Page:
Russia’s Northern Fleet has released a statement that they’ve departed the port in their largest exercise in the past 10 years. The purpose of this large unplanned, no-notice exercise was to counter a large enemy attack.

A total of 36 warships and support vessels are currently on their way out to the Barents Sea. Also, about 20 aircraft are in the air. Along the coast of the Kola Peninsula, more than 150 different rocket- and artillery weapon systems and special equipment are deployed.

Larger areas in the Barents Sea are now closed off for civilian shipping and overflights by civilian passenger aircraft. The drill will last until the end of next week.

The press-service of the Northern Fleet explains the exercise to be a full-range defensive-aimed drill to combat a massive enemy attack. The fleet will carry out shootings with different naval weapons, including launching of cruise-missiles, mines and torpedoes and other missiles.

Among the warships are the missile cruiser «Marshal Ustinov,» anti-submarine ship «Severomorsk», the destroyer «Admiral Ushakov», the large landing ships «Kondapoga», «Georgy Pobedonosets» and «Aleksandr Obrakovsky».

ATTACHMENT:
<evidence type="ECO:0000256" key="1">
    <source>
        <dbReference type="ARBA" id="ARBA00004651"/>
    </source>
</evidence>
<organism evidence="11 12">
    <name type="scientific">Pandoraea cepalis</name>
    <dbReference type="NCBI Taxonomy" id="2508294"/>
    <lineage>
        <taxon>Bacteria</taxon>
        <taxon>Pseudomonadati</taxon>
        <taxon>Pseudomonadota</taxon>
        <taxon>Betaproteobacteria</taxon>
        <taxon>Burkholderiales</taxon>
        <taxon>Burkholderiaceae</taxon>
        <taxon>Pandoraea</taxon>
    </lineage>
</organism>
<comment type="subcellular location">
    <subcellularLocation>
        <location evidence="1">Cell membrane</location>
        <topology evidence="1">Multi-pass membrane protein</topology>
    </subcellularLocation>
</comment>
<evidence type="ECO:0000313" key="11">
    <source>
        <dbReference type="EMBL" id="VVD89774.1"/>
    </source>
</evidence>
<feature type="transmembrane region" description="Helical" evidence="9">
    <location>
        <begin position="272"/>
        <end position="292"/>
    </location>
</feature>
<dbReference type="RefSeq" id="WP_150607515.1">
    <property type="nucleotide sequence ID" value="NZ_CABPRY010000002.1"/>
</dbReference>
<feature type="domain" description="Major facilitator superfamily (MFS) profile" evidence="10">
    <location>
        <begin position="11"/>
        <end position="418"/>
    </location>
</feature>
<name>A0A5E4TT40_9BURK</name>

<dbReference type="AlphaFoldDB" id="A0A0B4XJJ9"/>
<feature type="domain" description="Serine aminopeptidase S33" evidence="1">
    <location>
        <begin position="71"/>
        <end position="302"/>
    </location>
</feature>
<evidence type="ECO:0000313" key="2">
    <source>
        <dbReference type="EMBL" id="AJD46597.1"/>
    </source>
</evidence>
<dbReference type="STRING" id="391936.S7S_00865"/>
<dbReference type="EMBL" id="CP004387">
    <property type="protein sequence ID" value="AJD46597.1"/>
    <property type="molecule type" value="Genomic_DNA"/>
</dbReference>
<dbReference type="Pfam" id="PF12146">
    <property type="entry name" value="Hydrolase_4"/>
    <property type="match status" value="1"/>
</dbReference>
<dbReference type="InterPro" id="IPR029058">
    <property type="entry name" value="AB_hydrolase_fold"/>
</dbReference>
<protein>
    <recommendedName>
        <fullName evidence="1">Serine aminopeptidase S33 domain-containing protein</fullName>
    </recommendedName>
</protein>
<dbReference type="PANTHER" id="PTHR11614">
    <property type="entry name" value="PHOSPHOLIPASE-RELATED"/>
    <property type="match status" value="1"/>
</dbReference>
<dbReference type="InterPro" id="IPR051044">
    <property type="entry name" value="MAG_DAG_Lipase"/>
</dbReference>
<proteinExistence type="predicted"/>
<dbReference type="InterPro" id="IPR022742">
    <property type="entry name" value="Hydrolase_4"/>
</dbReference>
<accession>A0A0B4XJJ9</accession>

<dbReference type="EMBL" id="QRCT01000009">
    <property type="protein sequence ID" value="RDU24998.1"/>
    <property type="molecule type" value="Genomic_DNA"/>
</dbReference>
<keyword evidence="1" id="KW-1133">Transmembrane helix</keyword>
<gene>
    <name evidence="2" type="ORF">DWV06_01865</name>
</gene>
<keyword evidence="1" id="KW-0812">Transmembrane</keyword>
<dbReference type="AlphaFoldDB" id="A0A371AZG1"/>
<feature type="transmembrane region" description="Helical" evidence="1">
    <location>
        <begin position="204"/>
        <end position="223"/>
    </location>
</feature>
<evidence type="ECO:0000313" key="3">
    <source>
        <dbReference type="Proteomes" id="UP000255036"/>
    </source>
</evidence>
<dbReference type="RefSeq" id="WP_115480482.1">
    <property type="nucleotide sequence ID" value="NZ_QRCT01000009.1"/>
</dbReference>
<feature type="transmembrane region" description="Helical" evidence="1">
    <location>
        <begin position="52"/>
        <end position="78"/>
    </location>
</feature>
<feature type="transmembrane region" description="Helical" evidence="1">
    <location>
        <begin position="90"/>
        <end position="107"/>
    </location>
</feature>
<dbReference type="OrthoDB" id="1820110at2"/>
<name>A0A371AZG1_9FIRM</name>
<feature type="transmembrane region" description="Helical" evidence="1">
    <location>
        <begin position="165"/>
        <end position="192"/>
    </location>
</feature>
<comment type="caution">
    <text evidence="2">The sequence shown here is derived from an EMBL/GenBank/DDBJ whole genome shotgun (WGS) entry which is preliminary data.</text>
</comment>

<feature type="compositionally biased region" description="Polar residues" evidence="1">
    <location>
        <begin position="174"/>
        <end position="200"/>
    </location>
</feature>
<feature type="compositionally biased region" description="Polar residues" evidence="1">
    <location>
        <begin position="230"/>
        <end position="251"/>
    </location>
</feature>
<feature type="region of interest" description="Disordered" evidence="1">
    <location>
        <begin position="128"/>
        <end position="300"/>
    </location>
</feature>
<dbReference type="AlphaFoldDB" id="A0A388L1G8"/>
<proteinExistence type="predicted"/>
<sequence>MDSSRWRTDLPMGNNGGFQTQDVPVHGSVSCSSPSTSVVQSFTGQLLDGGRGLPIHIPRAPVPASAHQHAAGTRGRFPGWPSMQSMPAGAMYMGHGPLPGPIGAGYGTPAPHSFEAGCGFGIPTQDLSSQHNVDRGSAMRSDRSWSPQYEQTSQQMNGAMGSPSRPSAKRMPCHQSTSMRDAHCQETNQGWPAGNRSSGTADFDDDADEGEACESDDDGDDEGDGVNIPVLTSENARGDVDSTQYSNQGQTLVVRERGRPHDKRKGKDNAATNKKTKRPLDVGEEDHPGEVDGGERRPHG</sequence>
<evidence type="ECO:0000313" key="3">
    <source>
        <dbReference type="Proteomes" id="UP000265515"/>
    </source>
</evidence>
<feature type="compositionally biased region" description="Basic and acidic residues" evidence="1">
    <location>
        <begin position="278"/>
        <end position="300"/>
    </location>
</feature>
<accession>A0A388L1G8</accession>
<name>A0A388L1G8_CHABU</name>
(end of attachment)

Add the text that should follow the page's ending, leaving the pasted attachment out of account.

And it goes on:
Without specifying classes or names, the Northern Fleet says both nuclear-powered and diesel submarines participate.

Press-spokesman at Norway’s military Joint Head Quarters, Major Brynjar Stordal, says to the Barents Observer that Norway was not informed about the naval drill.

Russian forces in the north has over time had a relatively high level of activities in different fields, something they have all rights to do within own territory and in international waters and airspace

The Norwegians have an understanding with the Russians that any large exercises outside of each nation’s territorial waters is normally shared as to keep the other side abreast and understanding of the current situation.

Russia’s Northern Fleet, headquartered in Severomorsk north of Murmansk, is the largest of Russia’s four fleets.

To read the entire article from the Barents Observer, click here:

Photo courtesy Wikipedia

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